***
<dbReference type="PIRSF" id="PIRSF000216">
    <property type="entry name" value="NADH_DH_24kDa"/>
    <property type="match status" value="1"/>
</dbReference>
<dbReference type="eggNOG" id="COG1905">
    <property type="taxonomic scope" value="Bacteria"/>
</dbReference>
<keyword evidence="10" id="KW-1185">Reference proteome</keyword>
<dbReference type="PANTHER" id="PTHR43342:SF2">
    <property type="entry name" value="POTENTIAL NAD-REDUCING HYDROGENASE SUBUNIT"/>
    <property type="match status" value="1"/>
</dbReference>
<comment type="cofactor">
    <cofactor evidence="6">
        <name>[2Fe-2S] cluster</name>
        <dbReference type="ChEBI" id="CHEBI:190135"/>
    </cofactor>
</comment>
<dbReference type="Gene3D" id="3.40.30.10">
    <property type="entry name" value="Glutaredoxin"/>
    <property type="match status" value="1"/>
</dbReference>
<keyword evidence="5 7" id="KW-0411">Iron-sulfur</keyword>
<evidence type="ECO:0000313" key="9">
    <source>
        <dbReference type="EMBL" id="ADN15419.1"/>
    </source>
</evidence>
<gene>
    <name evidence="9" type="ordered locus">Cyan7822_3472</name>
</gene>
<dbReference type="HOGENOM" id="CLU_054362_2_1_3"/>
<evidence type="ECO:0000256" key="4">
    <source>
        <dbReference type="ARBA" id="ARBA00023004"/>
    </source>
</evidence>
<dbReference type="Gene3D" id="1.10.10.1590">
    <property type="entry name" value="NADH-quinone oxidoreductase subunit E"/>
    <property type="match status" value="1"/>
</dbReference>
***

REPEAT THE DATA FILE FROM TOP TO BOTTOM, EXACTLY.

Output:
<dbReference type="PIRSF" id="PIRSF000216">
    <property type="entry name" value="NADH_DH_24kDa"/>
    <property type="match status" value="1"/>
</dbReference>
<dbReference type="eggNOG" id="COG1905">
    <property type="taxonomic scope" value="Bacteria"/>
</dbReference>
<keyword evidence="10" id="KW-1185">Reference proteome</keyword>
<dbReference type="PANTHER" id="PTHR43342:SF2">
    <property type="entry name" value="POTENTIAL NAD-REDUCING HYDROGENASE SUBUNIT"/>
    <property type="match status" value="1"/>
</dbReference>
<comment type="cofactor">
    <cofactor evidence="6">
        <name>[2Fe-2S] cluster</name>
        <dbReference type="ChEBI" id="CHEBI:190135"/>
    </cofactor>
</comment>
<dbReference type="Gene3D" id="3.40.30.10">
    <property type="entry name" value="Glutaredoxin"/>
    <property type="match status" value="1"/>
</dbReference>
<keyword evidence="5 7" id="KW-0411">Iron-sulfur</keyword>
<evidence type="ECO:0000313" key="9">
    <source>
        <dbReference type="EMBL" id="ADN15419.1"/>
    </source>
</evidence>
<gene>
    <name evidence="9" type="ordered locus">Cyan7822_3472</name>
</gene>
<dbReference type="HOGENOM" id="CLU_054362_2_1_3"/>
<evidence type="ECO:0000256" key="4">
    <source>
        <dbReference type="ARBA" id="ARBA00023004"/>
    </source>
</evidence>
<dbReference type="Gene3D" id="1.10.10.1590">
    <property type="entry name" value="NADH-quinone oxidoreductase subunit E"/>
    <property type="match status" value="1"/>
</dbReference>